Its just 3 short months since the intro of Kindle 2 and Amazon has already launched a replacement - Kindle DX which coincidentally is also the White Knight that will rescue America's ailing newspapers and magazines plus help lower high school and college costs by making textbooks available on Kindle DX for less. So, for $130 more here is what you get for the Kindle DX over the smaller Kindle 2:
1)Bigger screen which is nearly double the size. From Kindle 2's 42 sq inches viewing to Kindle DX 75 sq.inch screen;
2)More than double the storage from 1500 books to 3500 books or other material;
3)Adobe PDF support built in so you can move PDF files directly to Kindle DX, where as PDF on Kindle 2 must be dowloaded as other images and documents from Amazon Servers after upload to your Kindle account there;
4)Rotate the Kindle DX from portrait to landscape view and the display adjusts automatically to the new viewpoint;
5)Longer battery life from 1 day to 4 days with Web usage; 1-2 weeks without web usage;
6)New keyboard - not sure it is better.
Correct me if I am wrong but these are the big Kindle DX value adds. Certainly Kindle DX addresses one of my major concerns for Kindle 2. See the earlier review - Kindle 2 : The Book that can run out of Power.
The Value Proposition
I look at Netbooks, Laptops, and Smartphones and their rapidly improving capabilities and I ask myself what does Kindle bring to the table that is unique and worthwhile to me?:
1)Black and White books instantly delivered at lower cost ($9.99 and up for some 270,000 books) plus faster delivery than ordering online and waiting for shipping to be consolidated, etc
2)the ability to have those books read out loud or have type enlarged so I can reach elder population and/or people just learning English(there is a built-in dictionary but no foreign language translation yet);
3)Connect to the Net using Sprint/Nextel 3G network for a flat fee per month but subject to fee change and download/upload restrictions at some future date;
4)Connect to the Net for some sort of web browsing beyond ordering new books and downloading Word documents and images (but not Flash or Silverlight or Powerpoint media among the most prominent);
5)Access to newspapers and magazines that are also delivered directly to the Kindle ready for use;
I then ask what do the smartphones and Netbooks bring to the market which the Kindle DX does not:
1)Thousands of screen colors plus touch screen operations; same size if not bigger screens in case of Netbooks versus Kindle DX;
2)Keyboards in the case of Netbooks that are close to laptop size and comfort;
3)App stores with lots of additional apps plus an API for building both native and Web apps;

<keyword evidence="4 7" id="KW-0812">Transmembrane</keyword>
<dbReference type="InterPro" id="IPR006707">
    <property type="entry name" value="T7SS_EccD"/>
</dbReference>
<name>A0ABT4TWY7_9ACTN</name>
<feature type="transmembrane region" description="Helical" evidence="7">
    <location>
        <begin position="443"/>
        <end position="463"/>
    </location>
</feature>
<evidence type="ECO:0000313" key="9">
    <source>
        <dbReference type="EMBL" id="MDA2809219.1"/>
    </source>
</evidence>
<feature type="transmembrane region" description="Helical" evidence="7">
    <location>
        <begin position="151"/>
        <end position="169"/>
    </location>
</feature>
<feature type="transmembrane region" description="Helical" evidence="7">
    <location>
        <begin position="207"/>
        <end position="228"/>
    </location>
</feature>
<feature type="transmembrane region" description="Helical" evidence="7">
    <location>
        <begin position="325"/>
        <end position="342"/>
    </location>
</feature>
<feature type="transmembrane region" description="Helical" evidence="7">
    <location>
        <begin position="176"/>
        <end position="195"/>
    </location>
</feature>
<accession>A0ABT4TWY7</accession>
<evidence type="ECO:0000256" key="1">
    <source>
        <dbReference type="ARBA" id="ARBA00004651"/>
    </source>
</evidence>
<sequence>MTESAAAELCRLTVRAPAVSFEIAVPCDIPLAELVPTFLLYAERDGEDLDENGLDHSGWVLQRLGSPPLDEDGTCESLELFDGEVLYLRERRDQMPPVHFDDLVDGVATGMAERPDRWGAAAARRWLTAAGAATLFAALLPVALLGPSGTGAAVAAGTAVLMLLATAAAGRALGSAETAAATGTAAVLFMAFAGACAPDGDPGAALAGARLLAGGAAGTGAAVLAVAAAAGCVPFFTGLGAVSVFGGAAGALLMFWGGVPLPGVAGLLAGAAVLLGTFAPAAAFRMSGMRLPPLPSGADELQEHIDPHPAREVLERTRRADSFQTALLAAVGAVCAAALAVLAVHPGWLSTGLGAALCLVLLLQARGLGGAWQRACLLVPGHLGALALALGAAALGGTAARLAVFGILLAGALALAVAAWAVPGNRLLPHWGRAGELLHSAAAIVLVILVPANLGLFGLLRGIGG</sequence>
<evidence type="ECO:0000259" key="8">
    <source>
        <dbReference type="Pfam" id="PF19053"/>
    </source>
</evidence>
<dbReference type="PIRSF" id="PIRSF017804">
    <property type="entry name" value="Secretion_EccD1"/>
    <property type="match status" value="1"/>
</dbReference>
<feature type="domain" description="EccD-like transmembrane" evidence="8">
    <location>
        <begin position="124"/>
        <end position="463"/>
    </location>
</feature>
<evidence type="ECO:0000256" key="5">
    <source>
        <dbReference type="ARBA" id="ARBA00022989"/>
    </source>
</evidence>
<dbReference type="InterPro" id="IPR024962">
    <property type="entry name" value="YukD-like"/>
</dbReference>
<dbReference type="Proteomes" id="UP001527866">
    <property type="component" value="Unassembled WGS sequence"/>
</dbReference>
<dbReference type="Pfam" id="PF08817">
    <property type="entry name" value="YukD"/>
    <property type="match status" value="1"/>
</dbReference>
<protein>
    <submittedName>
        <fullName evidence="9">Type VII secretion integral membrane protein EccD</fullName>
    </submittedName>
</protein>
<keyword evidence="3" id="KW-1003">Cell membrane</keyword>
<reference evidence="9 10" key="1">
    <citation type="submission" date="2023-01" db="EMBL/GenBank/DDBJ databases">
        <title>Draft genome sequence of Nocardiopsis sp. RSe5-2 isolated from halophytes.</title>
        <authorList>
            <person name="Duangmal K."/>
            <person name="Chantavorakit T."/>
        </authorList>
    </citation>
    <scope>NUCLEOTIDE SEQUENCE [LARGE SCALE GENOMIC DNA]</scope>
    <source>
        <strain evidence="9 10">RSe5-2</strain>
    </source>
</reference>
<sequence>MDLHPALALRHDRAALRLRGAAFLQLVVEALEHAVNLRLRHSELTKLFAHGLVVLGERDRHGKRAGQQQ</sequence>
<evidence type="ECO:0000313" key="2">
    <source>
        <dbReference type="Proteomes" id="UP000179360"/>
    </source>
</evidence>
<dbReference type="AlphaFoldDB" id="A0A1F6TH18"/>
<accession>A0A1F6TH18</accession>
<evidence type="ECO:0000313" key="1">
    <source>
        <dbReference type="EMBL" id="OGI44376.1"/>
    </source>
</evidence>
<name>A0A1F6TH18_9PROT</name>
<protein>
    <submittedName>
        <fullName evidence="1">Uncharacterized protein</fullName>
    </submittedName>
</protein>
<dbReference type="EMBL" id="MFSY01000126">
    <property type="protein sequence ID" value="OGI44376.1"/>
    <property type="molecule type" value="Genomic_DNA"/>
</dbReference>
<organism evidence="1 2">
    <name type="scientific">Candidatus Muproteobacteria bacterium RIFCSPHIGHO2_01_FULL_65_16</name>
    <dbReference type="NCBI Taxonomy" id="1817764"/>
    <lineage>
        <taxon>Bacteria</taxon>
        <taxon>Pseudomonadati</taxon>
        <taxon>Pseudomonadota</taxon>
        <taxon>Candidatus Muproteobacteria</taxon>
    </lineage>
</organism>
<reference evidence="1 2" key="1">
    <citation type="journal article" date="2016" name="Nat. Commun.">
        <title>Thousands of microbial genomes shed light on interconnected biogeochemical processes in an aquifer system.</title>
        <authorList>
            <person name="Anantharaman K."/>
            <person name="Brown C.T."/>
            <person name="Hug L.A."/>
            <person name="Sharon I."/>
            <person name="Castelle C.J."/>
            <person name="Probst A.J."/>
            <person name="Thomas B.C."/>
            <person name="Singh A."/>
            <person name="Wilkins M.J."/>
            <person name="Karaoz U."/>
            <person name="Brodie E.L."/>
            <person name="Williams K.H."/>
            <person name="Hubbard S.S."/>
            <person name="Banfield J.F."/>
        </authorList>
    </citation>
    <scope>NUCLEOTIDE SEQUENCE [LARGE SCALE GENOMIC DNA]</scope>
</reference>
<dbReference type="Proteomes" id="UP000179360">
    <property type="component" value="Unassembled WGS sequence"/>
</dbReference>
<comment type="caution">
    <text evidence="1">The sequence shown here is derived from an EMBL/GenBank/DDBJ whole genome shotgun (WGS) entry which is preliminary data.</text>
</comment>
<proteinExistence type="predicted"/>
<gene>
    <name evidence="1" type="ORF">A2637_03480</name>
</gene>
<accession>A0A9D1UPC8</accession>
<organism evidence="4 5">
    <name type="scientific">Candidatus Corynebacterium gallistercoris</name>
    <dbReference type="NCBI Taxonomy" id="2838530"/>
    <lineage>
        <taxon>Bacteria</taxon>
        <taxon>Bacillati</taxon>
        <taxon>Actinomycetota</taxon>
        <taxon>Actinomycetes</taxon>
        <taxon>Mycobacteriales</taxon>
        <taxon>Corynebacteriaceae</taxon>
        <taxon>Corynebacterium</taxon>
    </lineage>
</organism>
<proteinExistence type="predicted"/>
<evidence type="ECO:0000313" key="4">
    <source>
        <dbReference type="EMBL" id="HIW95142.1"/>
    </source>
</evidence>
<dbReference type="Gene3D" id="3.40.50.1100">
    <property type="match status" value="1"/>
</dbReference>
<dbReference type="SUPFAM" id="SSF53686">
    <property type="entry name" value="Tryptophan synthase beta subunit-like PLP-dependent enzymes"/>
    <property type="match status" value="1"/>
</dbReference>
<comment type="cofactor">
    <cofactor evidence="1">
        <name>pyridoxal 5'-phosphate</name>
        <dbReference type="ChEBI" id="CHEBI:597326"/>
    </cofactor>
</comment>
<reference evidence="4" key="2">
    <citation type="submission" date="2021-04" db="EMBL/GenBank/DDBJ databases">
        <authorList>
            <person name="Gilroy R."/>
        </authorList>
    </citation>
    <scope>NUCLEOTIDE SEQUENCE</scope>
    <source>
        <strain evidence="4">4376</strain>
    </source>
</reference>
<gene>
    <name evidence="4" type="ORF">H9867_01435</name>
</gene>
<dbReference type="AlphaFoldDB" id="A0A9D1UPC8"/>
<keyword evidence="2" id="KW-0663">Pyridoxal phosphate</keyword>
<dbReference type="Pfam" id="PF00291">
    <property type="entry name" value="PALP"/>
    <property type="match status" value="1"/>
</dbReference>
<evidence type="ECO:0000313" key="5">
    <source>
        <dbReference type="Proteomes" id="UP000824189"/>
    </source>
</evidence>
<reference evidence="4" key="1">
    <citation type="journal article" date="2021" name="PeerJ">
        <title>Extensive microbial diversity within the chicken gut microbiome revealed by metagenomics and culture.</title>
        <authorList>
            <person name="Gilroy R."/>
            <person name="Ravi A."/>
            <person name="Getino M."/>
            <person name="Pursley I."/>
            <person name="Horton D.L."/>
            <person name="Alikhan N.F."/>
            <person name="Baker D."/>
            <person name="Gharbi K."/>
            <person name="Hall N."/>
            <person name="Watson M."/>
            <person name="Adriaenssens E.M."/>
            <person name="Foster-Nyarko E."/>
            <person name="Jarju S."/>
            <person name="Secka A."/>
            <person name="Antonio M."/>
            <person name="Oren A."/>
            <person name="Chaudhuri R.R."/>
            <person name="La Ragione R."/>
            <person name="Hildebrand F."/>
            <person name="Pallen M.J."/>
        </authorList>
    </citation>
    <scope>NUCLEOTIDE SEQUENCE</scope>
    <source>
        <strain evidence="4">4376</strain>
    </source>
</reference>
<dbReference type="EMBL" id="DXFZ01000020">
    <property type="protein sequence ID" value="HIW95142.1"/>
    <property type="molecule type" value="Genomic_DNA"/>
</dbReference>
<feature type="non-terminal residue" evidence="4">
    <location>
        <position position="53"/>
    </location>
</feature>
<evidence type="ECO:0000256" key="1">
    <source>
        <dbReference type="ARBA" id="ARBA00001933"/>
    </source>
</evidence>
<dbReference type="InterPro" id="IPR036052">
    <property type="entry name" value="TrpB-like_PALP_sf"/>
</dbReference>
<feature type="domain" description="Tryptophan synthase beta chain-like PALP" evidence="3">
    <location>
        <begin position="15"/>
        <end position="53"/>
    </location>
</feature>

4)more USB/BlueRay ports for attaching additional devices and peripherals which are mutating and adapting very quickly to the new smartphones and Netbooks;
5)Ability to expand memory and hard disk space through these ports or directly;
6)Phone connections and services; GPS positionaing as well;
7)Equivalent Web connectivity to Kindle but you can go out and get your best rates with providers;
8)the ability to program the smartphone or Netbook in any of several languages and devellopment tools;
9)Ability to run a wide range of popular programs and apps free and right out of the box;
10)Choice of OS from Mac Snow Leopard through Windows XP or Windows Mobile to several flavors of Linux including Google's Android - so you can find some OS you are comfortable with.
This list appears to be tilted to the advantage of the smartphones and Netbooks.
At first gllance it appears that smartphones and Netbooks both can do a lot more than Kindle for prices less than or comparable to Kindle Dx. The Kindle value add that appears to be truly unique is $9.99 books for immediate download and reading. Hence I ask myself- can say Apple with its upcoming Media Tablet or Dell with its rumored Google Android-powered Netbook emulate all of the capabilities of the Kindle right now or with some simple programming effort? I think so except for the ability to download Kindle-like readable books for $9.99. But maybe Apple or Dell can strike a deal with Barnes and Noble or Powells. As for magazines or 3 major newspapers (Boston Globe, NYTimes, Washington Post) for subscriptionfees - well wait now, I can get at most newpapers and magazines for $0 . And the rumor is that Amazon will make Kindle download facilities and readability available to some laptop and PC vendors. Once it is there Kindle appears to lose most of it unique and most important value adds.
Jeff Bezos has sold the Kindle partly on the basis of being a first-aid vehicle for lower textbook costs and more newspaper subscriptions - a rescue for the major dailies which have seen a big downturn with the Credit Crunch. But as rescue vehicle Kindle Dx appears a little suspect both technically and business model wise. But as a way of establishing Kindle as the book-selling format of choice Jeff has just about managed to do it with only 16 levels of gray and supplanting the natural choice, Adobe PDFs which are so much more capable. Now that is brilliant marketing!!